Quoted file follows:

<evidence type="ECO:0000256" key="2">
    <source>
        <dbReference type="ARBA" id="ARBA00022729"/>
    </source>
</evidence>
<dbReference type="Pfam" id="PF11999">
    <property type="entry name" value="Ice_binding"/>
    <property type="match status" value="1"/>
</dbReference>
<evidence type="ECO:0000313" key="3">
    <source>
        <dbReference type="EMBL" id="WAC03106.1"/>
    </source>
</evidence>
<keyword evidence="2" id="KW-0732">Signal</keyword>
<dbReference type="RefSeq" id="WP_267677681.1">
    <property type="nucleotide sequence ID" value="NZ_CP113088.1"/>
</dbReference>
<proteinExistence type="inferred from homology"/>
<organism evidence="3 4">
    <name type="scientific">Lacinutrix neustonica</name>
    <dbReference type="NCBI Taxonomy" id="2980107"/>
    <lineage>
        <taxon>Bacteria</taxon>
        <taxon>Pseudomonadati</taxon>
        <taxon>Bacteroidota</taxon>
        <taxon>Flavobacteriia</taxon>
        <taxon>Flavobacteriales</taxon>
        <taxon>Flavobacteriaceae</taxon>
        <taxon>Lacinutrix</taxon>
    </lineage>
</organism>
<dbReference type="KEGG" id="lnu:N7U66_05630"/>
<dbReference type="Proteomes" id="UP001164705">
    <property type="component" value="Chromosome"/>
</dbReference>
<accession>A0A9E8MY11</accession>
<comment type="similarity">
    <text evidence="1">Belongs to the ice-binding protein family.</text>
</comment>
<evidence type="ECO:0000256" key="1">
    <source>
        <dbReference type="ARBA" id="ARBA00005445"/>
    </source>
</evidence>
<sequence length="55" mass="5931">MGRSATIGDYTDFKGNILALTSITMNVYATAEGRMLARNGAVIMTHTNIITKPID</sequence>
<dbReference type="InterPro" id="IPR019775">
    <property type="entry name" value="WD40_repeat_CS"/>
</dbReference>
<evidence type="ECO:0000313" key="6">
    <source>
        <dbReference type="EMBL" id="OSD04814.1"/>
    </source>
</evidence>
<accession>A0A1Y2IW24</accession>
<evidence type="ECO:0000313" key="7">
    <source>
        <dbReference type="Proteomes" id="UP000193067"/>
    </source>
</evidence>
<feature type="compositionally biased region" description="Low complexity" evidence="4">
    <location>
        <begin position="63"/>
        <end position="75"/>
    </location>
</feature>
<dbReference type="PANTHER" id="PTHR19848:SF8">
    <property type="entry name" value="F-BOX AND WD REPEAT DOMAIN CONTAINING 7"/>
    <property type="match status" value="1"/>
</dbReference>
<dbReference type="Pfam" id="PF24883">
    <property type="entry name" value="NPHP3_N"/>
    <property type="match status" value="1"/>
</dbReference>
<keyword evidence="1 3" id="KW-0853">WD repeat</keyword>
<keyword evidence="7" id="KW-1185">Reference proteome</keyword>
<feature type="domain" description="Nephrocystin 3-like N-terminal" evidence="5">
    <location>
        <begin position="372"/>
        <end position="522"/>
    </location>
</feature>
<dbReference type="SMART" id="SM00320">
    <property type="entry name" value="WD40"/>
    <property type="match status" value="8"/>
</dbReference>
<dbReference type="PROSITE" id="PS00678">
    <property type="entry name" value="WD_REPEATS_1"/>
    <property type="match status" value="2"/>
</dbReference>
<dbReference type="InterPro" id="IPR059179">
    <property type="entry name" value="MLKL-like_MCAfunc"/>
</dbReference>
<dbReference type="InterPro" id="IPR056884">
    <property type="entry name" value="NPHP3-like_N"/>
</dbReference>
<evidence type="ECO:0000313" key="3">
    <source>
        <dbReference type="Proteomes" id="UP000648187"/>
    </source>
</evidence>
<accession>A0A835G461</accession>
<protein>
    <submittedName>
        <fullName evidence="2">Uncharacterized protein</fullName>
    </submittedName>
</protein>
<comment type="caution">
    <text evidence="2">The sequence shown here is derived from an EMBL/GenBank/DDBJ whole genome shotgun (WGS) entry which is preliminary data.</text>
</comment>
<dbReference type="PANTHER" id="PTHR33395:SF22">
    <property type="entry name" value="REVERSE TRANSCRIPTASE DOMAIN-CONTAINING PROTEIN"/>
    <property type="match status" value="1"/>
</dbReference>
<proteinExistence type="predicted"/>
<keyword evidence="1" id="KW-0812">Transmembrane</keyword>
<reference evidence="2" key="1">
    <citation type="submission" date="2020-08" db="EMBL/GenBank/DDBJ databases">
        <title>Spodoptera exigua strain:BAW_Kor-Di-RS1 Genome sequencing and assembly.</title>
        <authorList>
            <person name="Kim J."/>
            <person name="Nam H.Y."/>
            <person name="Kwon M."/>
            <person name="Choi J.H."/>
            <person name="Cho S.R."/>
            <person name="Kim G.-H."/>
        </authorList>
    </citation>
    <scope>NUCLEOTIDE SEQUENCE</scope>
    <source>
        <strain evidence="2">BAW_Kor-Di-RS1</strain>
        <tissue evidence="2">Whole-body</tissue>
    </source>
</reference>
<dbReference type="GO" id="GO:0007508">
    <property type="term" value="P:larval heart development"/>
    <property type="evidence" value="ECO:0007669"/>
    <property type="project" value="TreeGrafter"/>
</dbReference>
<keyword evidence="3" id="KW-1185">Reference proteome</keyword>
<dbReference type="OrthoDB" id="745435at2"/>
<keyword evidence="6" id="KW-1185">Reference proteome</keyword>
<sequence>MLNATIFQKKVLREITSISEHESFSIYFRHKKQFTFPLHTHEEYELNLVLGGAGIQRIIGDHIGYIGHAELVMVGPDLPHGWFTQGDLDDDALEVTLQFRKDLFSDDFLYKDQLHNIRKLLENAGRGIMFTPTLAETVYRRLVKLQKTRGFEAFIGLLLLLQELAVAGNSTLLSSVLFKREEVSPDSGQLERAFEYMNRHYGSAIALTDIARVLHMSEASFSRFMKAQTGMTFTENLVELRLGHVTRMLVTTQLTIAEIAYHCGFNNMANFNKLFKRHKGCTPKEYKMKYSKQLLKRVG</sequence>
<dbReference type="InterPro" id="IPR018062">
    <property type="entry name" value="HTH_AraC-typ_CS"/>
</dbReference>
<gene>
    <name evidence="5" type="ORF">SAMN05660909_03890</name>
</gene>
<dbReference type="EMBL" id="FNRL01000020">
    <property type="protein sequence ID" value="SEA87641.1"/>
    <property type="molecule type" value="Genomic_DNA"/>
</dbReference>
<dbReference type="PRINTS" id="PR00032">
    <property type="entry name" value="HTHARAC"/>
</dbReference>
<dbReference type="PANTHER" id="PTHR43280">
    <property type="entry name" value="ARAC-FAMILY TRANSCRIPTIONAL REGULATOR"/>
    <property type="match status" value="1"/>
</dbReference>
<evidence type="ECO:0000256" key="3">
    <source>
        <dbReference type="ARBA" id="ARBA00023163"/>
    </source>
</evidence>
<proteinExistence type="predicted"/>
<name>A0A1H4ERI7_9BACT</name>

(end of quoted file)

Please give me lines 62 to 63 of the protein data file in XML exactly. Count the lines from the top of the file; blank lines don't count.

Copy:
    <location>
        <begin position="63"/>